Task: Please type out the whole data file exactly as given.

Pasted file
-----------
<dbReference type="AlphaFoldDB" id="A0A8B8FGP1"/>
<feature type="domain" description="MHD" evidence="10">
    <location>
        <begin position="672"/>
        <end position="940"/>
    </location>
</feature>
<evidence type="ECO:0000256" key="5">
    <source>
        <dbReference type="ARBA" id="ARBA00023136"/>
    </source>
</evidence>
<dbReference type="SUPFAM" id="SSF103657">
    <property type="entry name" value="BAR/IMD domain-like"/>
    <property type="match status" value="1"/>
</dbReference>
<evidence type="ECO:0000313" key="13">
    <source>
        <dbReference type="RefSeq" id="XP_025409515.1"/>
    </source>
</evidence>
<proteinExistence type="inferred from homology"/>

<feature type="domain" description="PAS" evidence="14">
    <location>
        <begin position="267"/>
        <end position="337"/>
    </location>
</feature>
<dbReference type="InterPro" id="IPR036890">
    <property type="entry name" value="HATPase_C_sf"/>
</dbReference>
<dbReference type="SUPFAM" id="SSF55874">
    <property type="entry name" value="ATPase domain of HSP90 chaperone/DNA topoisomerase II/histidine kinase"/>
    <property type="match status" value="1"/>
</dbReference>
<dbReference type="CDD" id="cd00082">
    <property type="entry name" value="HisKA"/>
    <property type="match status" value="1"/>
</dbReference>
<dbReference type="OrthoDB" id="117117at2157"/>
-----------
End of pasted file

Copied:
<dbReference type="AlphaFoldDB" id="A0A8B8FGP1"/>
<feature type="domain" description="MHD" evidence="10">
    <location>
        <begin position="672"/>
        <end position="940"/>
    </location>
</feature>
<evidence type="ECO:0000256" key="5">
    <source>
        <dbReference type="ARBA" id="ARBA00023136"/>
    </source>
</evidence>
<dbReference type="SUPFAM" id="SSF103657">
    <property type="entry name" value="BAR/IMD domain-like"/>
    <property type="match status" value="1"/>
</dbReference>
<evidence type="ECO:0000313" key="13">
    <source>
        <dbReference type="RefSeq" id="XP_025409515.1"/>
    </source>
</evidence>
<proteinExistence type="inferred from homology"/>

<feature type="domain" description="PAS" evidence="14">
    <location>
        <begin position="267"/>
        <end position="337"/>
    </location>
</feature>
<dbReference type="InterPro" id="IPR036890">
    <property type="entry name" value="HATPase_C_sf"/>
</dbReference>
<dbReference type="SUPFAM" id="SSF55874">
    <property type="entry name" value="ATPase domain of HSP90 chaperone/DNA topoisomerase II/histidine kinase"/>
    <property type="match status" value="1"/>
</dbReference>
<dbReference type="CDD" id="cd00082">
    <property type="entry name" value="HisKA"/>
    <property type="match status" value="1"/>
</dbReference>
<dbReference type="OrthoDB" id="117117at2157"/>